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Comment: Waters are being tested (Score 3, Insightful) 466

by MisterJones (#31487416) Attached to: <em>BioShock 2's</em> First DLC Already On Disc

This whole thing is interesting to me. I think we're sort of watching a paradigm shift in the way publishers and consumers interact.

Just isolating at the economics of it, why does it being on the disc matter? Everyone who purchased a copy of the game knew what they were getting into. They willingly exchanged money for the game as it was. This unlock was not included in that transaction. Then, the publisher asks people to pay more money for additional content. People decide whether or not they want that content.

However, we have this notion that once we've bought a 'thing' we should have full access to it. I like this idea, personally. I think most of us here do. When they reveal that you bought the disc, and it had the content ready to go and you are locked out, that's evil.

However, if they did the same thing but shipped it without this content on the disc, that would be OK? If they COULD have put it on the disc, but they didn't - does the publisher have an obligation to release the content if it is finished? I think that gets a bit more gray.

What if they finished this the week after the disc shipped? Is that OK?

Is it that we're theoretically 'covering the cost' of the development of the game with our $60 or $50? And then the price of DLC is an incentive for them to continue expanding the game? On the other hand, they delivered a game in a state that you can choose to buy or not. What is hidden in the disc's dead space is of little concern, right?

DLC has caused some interesting ethical and financial quandries. One the one hand, it seems like game prices are going up by degrees. We're paying $60 for a game, PLUS another $5 here and $10 there. Some games, especially multiplayer titles, may cost you upwards of $100 by the time you're finished. Are we getting our money's worth? Are we getting a good deal for our gaming value? At the same time, do publishers have an obligation to tell us up front what we're getting into: ie, you will pay $60 for this game and an estimated $x/interval for DLC in order to have the 'complete' experience.

Not to mention the whole 'project $10' initiative - where there's a code in the box that you can only use once, and it locks used owners out of content that you would otherwise have to pay for as DLC...

Complicating matters is that there's not any competition in the market - if you want a COD:MW2 map, for instance, you're getting it from IW/Activision/MS Live. There's not a competitor that can sell you a similar product at a competitive price.

I think the future is going to be full of more of these practices. And, by and large, the average gamer is going to be oblivious.

Comment: Netbook anyone? (Score 1) 697

by MisterJones (#29872687) Attached to: Low-Power Home Linux Server?

I'm surprised that nobody's suggested a netbook yet. I bought a refurb Asus Eee 900a for about $150 (woot has them pretty frequently, although I got mine from mwave) and then maxed out the RAM and SSD for about $50 more, taking it to 2GB RAM and 16GB SSD. It has a 9" display that I have set to turn off when I close the lid, but even with the LCD on max brightness it only draws around 12 watts.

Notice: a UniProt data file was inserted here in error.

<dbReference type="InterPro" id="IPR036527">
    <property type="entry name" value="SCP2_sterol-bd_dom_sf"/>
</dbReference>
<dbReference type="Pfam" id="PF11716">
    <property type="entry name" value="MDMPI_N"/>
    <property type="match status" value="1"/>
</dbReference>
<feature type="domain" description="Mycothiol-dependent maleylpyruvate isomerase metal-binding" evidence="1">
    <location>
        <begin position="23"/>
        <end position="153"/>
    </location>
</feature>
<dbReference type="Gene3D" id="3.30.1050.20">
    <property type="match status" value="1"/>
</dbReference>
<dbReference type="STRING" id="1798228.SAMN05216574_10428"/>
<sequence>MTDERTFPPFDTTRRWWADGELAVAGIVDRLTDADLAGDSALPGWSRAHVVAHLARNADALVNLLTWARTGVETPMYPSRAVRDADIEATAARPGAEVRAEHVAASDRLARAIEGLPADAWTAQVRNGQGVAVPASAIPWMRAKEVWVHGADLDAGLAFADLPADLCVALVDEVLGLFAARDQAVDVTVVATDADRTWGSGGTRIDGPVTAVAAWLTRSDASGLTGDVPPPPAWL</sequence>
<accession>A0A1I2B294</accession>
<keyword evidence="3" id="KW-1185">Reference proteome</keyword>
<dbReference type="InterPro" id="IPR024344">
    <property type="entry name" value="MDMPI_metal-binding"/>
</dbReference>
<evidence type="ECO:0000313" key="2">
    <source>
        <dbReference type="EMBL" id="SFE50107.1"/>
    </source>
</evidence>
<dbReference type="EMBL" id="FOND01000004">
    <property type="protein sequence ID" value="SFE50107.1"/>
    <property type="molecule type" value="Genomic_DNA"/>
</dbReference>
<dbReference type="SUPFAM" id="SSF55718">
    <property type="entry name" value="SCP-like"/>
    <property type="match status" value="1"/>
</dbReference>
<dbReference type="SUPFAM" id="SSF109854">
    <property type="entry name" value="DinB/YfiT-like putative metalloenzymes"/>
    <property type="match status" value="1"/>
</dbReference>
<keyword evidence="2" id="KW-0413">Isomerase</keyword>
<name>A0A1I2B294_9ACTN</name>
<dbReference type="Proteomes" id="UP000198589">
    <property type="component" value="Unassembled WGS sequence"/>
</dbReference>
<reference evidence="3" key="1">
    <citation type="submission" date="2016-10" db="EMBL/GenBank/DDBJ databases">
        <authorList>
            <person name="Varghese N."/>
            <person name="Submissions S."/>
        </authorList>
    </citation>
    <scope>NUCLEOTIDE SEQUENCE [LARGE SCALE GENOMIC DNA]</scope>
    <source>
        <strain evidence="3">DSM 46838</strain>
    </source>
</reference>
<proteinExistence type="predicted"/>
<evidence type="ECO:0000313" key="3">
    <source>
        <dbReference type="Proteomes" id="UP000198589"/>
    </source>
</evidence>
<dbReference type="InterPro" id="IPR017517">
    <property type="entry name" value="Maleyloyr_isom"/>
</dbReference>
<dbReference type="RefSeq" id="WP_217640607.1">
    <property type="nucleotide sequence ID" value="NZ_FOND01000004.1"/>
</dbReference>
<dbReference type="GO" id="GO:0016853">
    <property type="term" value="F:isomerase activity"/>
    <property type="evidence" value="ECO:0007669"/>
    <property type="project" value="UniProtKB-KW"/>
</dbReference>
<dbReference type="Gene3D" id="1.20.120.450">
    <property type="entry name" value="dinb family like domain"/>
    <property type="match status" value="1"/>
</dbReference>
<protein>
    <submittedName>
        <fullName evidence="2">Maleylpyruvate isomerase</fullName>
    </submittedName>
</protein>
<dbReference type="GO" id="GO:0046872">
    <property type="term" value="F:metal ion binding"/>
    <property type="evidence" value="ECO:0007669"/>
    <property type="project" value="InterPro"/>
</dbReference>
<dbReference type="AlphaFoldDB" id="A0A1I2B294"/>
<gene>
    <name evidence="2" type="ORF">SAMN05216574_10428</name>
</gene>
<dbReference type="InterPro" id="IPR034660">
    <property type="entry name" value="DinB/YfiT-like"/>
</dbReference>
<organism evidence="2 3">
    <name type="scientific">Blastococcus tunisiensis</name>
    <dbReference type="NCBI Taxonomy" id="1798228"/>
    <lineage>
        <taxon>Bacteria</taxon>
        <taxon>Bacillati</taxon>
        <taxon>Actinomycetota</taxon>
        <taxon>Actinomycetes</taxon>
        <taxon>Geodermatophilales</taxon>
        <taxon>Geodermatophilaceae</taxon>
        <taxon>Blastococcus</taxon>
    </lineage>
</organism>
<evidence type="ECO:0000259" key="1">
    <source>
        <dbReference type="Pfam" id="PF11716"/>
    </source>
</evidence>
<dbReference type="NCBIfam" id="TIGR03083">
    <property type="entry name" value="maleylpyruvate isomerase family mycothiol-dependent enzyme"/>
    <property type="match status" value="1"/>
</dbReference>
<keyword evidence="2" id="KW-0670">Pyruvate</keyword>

There's a SD card reader built-in that you can install linux from, or use one of the USB ports. You could hook up an external drive or use the SD card slot for additional storage, but since all I'm doing is network services (ssh, http, tinyproxy, etc) the storage isn't much of a concern. Going wired instead of wireless would save some power as well.

Best of all, it has it's own built-in UPS :)

I evaluated taking a consumer NAS device and repurposing it, but the hardware specs you can find in a comparable price range aren't nearly as good (except for the drive, obviously). The SheevaPlug is interesting, but it is nice to have a display and keyboard integrated. It makes for easier setup and debug when something is going wrong. Plus, at the time, they were in short supply.

Comment: Re:Core Gamer? (Score 1) 442

by MisterJones (#14056906) Attached to: CNN's Game Over On The 360
I think that age does have a certain amount of effect on how excited a console launch gets you. I remember wanting a SNES really, really badly. I was a real ass to my parents that year, but they still got it for me. Since then, though, I've lost some of my passion for it.

I got a N64, but after a year or so had passed. I own a playstation 2, but I got it at a pawn shop. I also have a GC, but they became so cheap so quickly that it wasn't much of an investment.

This time around, I don't think I'm likely to buy until a year or two has passed, and even then I'll probably stick with used. It isn't like the games are going anywhere, they'll still be around by the time I pick up a console. Plus by then there will probably be some better games out.

Needless to say, I buy most of my games used, and I love GameFly. Plenty of gaming experience for my buck.

I even won tickets to Xbox Zero Hour, and I don't care! I would go if they were giving the console away, but I'm not flying from TX to CA so that I can be blessed with the chance to buy a console before launch. What BS.

I feel sad for those people who wait in line the night before. I'm going to get the same gaming experience later on, and pay half price if that. All I have to do is be paitent.

Your own mileage may vary.

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